An interrupted friendship

Energodigest | 19 May 2023
After banning seaborne crude imports from Russia, the European Commission is now considering further restrictions on Russian supplies as part of a new package of sanctions, this time targeted at the Druzhba[1] pipeline (see Fig. 1).
Germany and Poland imported an average of around 480,000 b/d via Druzhba in 2022, while shipments via the pipeline’s southern leg averaged almost 290,000 b/d, a level that dipped very slightly this year. [2] Germany-bound piped Russian oil flows came to a complete halt after the country’s import ban took effect on 1 January 2023.[3] In February, Russia halted supplies to Poland over issues around transit fees and the absence of confirmed supply orders,[4] while two months later Poland’s Orlen terminated its last Russian oil contract.[5] At the same time, Russia is boosting its seaborne exports, which surged to a record 3.4 million b/d this March, with 1.8 million shipped to India and around 1 million to China[6] (see Fig. 2).
This May, Poland proposed formalizing the halt of piped Russian oil flows through the northern section of the Druzhba pipeline, while shipments via its southern route are set to continue, as last year the EU granted an exemption to the three landlocked countries – Hungary, Slovakia and the Czech Republic.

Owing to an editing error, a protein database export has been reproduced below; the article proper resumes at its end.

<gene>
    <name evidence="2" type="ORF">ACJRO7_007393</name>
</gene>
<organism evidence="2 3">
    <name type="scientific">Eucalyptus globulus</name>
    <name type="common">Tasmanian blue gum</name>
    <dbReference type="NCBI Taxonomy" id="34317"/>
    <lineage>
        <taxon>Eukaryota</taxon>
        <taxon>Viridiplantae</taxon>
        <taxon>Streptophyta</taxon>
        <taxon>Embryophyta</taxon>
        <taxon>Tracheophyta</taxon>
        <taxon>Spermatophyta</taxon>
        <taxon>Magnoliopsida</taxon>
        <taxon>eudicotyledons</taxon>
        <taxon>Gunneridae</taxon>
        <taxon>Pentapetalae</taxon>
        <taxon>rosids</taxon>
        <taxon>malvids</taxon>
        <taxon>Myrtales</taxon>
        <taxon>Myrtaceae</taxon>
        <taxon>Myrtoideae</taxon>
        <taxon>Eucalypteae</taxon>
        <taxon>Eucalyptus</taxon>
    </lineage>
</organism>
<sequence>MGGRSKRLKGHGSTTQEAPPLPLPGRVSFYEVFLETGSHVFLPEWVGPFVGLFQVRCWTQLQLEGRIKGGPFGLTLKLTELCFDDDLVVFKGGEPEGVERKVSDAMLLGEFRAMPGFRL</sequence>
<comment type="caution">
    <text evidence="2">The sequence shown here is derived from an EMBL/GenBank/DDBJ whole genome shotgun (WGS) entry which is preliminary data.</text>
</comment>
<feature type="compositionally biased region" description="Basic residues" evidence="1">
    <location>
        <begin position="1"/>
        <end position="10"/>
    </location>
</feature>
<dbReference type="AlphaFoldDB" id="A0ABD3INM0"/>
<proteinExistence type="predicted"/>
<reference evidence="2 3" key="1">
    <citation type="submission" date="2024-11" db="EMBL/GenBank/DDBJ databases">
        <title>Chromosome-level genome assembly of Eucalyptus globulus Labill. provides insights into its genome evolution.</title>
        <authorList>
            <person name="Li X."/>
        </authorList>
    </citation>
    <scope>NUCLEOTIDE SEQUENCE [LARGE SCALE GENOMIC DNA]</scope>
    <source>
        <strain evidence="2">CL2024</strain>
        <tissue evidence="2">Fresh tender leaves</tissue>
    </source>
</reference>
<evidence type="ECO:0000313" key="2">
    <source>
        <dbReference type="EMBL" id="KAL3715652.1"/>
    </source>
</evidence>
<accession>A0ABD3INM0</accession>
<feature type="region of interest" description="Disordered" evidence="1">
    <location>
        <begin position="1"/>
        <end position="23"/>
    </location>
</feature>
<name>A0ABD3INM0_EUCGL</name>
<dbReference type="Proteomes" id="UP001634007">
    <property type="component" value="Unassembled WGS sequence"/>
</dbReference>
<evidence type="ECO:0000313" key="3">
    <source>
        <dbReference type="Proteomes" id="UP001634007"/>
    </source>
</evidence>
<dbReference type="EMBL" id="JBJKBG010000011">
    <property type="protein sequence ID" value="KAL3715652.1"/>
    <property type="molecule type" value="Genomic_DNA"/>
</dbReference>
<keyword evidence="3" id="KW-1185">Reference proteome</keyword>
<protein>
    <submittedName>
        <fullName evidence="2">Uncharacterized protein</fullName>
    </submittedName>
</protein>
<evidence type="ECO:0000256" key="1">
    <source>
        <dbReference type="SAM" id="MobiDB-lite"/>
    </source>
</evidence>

According to some analysts, Poland is keen on filling the niche to be left vacant by Russia. While imports originating from third countries, including Kazakhstan, are currently allowed via Druzhba, these may also be banned. In this case, with substantial volumes imported from Kazakhstan via the Gdansk terminal, Poland is poised to become a key supplier for Germany.[7] But Kazakhstan is also considering alternative export routes to Europe. Oil supplies from the Caspian Sea port of Aktau to Azerbaijan’s Baku jumped to 163,436 tonnes in Q1 2023, from 28,875 tonnes in the same period in 2022,[8] while Kazakhstan’s state transportation company, Kazmortransflot, said it had pumped an additional 104,000 tonnes via the Baku-Tbilisi-Ceyhan pipeline in January-March. And this is just for starters. Last month, it emerged that Kazakhstan and Azerbaijan were in talks to pipe 5 million tonnes of Kazakh crude oil via the Baku-Supsa pipeline this year, as Astana looks to ease its dependence on transit via Russia[9] amid rising risks.

It remains to be seen how the situation will unfold, but it’s already clear that new restrictions, if adopted, will hardly have a major impact.
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